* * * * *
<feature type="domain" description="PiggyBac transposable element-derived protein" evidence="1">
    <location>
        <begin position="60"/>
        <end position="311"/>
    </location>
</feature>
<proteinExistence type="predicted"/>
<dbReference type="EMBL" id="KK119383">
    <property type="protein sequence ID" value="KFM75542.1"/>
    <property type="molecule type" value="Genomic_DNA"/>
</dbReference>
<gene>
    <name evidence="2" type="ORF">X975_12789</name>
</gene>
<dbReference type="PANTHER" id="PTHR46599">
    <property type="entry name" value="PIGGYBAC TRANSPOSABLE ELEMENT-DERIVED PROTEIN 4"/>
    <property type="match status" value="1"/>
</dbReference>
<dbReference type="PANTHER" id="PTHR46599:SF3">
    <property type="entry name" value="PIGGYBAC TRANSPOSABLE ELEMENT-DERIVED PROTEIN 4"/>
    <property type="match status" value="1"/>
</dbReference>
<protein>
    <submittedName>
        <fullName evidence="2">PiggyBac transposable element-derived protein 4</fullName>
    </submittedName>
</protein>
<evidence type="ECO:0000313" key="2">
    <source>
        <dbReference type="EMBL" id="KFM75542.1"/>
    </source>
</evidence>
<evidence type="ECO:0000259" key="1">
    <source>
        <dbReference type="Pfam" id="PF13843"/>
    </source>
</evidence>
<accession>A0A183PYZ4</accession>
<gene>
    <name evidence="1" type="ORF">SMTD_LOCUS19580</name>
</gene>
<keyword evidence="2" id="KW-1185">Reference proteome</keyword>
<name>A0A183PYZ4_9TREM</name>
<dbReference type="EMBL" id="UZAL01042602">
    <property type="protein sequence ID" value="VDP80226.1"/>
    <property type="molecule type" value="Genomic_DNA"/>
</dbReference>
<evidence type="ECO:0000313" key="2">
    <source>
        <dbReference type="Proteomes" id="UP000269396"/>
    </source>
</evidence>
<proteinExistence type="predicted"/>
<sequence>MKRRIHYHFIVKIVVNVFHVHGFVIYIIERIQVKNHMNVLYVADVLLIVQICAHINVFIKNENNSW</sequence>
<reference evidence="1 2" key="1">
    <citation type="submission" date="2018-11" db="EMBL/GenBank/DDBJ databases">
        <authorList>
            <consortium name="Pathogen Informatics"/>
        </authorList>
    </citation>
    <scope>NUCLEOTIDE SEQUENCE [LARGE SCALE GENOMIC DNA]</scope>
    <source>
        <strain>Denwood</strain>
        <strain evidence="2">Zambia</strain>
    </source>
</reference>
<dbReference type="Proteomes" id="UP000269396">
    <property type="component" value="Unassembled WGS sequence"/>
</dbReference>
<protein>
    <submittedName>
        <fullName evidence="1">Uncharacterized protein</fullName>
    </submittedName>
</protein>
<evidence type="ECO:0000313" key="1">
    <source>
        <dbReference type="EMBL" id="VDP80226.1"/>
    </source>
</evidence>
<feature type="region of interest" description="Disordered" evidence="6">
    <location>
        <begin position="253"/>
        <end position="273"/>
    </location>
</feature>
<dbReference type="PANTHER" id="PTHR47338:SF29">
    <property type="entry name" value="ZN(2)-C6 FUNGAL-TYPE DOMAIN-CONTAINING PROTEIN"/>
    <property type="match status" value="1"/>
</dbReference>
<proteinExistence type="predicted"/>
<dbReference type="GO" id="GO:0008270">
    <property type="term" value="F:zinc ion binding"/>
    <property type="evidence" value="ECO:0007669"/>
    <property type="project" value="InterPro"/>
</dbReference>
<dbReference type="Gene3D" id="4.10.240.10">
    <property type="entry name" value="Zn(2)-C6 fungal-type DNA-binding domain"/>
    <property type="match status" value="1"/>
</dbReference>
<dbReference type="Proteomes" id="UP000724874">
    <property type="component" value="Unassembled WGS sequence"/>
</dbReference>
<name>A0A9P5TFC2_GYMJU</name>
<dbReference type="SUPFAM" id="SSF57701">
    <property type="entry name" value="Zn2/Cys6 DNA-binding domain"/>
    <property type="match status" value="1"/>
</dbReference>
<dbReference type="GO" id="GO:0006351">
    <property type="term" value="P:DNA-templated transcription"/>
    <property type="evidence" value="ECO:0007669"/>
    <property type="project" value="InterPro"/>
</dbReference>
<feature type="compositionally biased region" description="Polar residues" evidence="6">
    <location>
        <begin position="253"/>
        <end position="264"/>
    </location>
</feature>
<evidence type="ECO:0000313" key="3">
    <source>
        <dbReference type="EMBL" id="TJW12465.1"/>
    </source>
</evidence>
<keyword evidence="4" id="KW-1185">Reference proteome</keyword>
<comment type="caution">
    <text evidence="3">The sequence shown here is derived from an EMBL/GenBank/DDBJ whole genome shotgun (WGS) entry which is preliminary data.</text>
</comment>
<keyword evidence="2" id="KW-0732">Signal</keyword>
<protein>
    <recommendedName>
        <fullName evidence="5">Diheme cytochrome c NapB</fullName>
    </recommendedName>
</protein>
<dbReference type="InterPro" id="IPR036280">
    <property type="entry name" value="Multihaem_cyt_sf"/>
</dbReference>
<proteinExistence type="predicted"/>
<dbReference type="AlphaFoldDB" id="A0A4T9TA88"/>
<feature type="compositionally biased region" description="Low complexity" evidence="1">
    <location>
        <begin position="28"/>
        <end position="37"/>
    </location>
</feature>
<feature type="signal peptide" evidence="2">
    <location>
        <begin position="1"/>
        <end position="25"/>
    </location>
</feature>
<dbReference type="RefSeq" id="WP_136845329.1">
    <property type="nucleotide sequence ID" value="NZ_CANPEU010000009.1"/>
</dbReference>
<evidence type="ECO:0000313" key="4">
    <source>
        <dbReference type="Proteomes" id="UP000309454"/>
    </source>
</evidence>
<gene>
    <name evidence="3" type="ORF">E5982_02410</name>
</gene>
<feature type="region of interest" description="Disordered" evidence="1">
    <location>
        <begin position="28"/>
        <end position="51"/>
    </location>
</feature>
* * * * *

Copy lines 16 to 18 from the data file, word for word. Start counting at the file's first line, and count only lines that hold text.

    <property type="entry name" value="PIGGYBAC TRANSPOSABLE ELEMENT-DERIVED PROTEIN 4"/>
    <property type="match status" value="1"/>
</dbReference>